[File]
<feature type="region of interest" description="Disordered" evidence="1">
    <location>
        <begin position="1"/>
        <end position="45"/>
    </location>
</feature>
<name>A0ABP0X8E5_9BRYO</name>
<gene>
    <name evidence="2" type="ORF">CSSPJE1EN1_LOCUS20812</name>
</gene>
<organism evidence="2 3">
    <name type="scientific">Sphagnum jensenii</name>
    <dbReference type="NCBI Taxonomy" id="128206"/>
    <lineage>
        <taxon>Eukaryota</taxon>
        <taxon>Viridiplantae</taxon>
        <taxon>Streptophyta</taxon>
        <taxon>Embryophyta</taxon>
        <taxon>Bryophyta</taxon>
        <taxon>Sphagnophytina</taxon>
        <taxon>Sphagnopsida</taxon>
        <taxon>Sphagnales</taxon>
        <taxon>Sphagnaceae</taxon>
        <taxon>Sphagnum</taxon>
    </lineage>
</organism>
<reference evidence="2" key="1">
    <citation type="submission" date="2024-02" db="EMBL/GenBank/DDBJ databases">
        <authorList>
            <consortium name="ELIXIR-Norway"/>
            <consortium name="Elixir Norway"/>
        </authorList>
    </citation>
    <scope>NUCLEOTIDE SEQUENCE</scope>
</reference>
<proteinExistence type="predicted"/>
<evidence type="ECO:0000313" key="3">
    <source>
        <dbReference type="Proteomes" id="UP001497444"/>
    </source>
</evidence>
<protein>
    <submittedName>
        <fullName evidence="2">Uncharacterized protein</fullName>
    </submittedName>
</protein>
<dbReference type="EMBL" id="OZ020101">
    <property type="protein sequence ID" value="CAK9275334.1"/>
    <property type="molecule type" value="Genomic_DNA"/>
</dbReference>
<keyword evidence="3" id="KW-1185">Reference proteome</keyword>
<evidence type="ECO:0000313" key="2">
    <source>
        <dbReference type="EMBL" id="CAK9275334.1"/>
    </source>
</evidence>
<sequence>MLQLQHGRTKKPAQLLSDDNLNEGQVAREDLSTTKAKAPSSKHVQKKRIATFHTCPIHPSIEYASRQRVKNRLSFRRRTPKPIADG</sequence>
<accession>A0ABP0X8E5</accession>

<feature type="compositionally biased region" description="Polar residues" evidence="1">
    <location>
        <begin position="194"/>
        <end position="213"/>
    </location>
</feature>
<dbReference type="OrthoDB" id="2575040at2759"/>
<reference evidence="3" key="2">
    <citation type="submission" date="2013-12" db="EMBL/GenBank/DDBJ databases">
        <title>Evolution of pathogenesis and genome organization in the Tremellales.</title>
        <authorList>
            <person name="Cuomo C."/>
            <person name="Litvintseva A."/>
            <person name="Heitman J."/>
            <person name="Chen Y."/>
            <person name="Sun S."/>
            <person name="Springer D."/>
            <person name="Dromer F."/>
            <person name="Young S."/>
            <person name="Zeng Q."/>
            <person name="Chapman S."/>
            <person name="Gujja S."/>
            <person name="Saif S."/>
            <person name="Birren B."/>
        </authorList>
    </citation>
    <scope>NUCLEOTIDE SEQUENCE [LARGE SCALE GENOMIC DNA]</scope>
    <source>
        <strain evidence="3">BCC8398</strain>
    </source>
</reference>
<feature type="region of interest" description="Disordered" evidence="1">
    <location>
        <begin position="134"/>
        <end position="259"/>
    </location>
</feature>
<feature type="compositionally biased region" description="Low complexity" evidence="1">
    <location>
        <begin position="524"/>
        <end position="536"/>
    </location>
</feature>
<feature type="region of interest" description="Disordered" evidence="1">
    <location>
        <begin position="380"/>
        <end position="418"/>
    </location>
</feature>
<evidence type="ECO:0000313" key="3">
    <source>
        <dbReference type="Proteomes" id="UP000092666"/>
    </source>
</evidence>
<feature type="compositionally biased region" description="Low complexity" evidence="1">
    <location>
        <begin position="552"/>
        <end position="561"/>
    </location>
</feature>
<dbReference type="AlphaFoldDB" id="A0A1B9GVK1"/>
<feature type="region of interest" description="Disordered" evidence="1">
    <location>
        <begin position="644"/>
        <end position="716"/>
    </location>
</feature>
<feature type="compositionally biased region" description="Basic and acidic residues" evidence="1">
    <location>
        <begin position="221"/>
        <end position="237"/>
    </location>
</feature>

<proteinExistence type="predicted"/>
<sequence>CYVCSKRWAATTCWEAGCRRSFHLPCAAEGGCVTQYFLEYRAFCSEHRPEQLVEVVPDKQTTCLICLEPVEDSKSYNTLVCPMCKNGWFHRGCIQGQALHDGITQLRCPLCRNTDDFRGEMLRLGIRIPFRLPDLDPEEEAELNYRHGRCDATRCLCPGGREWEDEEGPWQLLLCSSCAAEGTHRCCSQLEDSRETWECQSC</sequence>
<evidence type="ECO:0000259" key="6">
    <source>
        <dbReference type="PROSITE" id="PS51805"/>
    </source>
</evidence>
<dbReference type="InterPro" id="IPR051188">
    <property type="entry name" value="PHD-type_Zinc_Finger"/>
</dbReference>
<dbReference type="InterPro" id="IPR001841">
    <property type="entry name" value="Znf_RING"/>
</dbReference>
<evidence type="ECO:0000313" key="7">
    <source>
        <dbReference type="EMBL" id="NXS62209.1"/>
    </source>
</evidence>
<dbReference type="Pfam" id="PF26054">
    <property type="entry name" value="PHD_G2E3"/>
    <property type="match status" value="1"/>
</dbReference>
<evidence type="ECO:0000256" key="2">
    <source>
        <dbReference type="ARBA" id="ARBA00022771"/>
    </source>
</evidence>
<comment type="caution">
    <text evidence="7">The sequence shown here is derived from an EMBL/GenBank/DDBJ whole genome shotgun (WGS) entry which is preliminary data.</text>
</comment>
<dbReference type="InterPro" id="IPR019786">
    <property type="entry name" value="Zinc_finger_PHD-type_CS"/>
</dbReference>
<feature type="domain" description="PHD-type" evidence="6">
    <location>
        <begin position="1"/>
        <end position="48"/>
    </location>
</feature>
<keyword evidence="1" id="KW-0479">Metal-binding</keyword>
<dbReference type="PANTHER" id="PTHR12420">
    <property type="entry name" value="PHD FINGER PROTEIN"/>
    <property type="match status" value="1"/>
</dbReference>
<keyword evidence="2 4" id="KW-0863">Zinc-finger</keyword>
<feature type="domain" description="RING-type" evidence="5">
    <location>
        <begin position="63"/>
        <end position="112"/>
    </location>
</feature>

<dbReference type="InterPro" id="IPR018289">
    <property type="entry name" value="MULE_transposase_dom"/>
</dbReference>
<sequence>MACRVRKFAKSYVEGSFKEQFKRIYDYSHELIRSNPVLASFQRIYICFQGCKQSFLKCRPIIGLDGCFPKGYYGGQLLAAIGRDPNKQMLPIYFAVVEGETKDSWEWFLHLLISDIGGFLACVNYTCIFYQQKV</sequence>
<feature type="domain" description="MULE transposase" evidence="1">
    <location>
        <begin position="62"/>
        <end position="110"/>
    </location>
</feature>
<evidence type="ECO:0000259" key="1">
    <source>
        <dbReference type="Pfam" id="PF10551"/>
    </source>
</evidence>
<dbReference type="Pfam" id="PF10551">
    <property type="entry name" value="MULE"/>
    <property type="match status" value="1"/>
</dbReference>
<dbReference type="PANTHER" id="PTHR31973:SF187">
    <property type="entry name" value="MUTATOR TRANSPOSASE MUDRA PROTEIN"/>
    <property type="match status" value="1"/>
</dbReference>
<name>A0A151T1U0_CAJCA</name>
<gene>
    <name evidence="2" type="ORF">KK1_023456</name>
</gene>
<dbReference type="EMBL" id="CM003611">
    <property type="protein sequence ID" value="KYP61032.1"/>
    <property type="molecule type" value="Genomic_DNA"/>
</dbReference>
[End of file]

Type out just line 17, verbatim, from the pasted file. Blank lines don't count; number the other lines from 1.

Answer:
        <taxon>Streptophyta</taxon>